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The Spine Blog

Friday, July 6, 2018

Risk factors and reasons for readmission following spine surgery

Hospital readmission is a costly problem that CMS is trying to address through financial penalties for institutions with high readmission rates, so hospital leaders are highly motivated to reduce these rates. Readmission following spine surgery is not uncommon, and high quality data are needed to determine risk factors and reasons for readmission that can be targeted for improvement. Most prior studies on this topic have used large administrative databases to address the question, and these frequently lack sufficient accuracy and granularity to allow for the identification of specific actionable improvement targets. In order to address these shortcomings in the literature, Dr. Hills and colleagues from Vanderbilt University Medical Center analyzed 6 years of their spine surgery registry to identify risk factors and reasons for readmissions within 90 days of discharge following elective spine surgery for degenerative conditions. They included over 2,700 spine surgery patients with at least 3 months of follow-up and identified readmissions at their institution and outside institutions through a patient self-reported survey. The overall readmission rate was 5.6%, with about half of readmissions for surgery-related complications, 40% for medical reasons, and 10% for pain control. Timing of readmission varied depending on the cause, with a mean of 12 days for CSF leak, 23 days for surgical site infection, 6 days for non-infectious wound complication, 38 days for surgical failure (i.e. hardware failure, inadequate decompression, etc.), 12 days for medical readmission, and 6 days for pain control. Of the surgery-related readmissions, surgical site infection was the most common cause (30%), with the remainder split about equally between CSF leak, non-infectious wound complication, and surgical failure. Multivariate analysis demonstrated that a history of MI, history of osteoporosis, higher pre-operative leg or arm pain scores, longer operative duration, and lumbar surgery (as opposed to cervical surgery) were all independent risk factors for readmission.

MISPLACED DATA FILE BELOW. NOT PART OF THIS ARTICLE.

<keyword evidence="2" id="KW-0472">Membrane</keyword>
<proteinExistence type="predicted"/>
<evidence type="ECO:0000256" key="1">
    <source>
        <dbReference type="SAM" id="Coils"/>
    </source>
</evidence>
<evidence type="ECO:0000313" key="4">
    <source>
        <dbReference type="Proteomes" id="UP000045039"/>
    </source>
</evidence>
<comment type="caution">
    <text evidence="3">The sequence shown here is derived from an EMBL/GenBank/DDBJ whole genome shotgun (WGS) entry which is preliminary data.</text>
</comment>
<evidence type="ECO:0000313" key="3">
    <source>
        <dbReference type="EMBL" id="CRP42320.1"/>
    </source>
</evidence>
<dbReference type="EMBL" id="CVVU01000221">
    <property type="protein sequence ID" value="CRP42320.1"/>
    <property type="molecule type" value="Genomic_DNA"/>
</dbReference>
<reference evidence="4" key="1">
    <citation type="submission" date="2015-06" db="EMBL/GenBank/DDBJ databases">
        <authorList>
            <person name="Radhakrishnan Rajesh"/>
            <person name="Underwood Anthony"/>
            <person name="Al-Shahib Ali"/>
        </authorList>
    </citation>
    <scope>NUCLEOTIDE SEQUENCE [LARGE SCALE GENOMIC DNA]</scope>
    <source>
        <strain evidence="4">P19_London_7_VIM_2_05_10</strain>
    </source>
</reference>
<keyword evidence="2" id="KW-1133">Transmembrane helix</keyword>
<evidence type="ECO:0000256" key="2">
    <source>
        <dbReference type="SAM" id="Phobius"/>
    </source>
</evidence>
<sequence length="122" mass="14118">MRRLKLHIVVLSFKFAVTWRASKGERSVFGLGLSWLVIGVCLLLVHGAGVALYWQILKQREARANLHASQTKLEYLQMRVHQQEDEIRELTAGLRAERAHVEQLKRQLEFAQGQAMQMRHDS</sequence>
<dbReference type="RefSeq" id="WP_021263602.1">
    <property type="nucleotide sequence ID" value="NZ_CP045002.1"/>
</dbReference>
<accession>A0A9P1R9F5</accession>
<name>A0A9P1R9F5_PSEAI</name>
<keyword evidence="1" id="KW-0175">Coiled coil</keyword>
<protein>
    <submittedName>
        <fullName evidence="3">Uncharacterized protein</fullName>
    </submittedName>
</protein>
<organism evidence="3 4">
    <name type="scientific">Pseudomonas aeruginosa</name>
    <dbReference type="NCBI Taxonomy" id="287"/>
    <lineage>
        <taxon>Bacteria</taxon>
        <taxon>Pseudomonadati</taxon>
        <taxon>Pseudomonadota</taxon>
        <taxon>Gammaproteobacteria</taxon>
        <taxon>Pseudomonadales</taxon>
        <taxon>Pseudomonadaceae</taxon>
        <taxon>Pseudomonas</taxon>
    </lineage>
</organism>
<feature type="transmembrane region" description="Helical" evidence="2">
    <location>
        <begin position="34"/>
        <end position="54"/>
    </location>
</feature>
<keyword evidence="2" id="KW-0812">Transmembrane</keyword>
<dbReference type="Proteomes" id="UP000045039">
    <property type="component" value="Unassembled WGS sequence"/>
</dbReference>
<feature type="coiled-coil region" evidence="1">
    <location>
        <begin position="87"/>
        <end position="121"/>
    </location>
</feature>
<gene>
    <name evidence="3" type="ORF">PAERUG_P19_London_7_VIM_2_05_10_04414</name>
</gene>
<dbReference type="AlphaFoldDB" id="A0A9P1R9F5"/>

This paper is a nice addition to the literature as it uses a single-institution registry that allowed for chart review at a much more detailed level than is possible from an administrative database study. The authors were able to understand the specific reasons for readmission, which is not possible with billing codes. The overall findings were not surprising, namely that patients with a higher comorbidity burden undergoing big operations were at higher risk for readmission. The authors suggested that medical and pain readmissions are the easiest to address and suggested that PCP visits shortly after discharge and nursing phone calls to address pain management might decrease readmissions for these problems. Psychosocial challenges are also an important driver of readmission that the authors did not address in this paper. These problems can limit some patients' ability to cope with recovery after surgery and function independently. Mental illness, substance abuse, lack of social support, and poverty can all contribute to readmission for "medical" or "pain" reasons, and these are difficult to measure in a study or address peri-operatively. This type of paper can help us identify patients pre-operatively that we know are at high risk for post-operative problems, whether they be medical, pain-related, or psychosocial. Once identified, we can direct resources to support these patients to help reduce their risk of readmission. In general, the cost of these targeted resources, whether an additional PCP visit, nurse phone calls, pain clinic consultation, or social work assistance, is typically far less than the cost of a readmission.

Please read Dr. Hills's article on this topic in the July 15 issue. Does this change how you think about reducing readmissions following elective spine surgery? Let us know by leaving a comment on The Spine Blog.

Adam Pearson, MD, MS

Associate Web Editor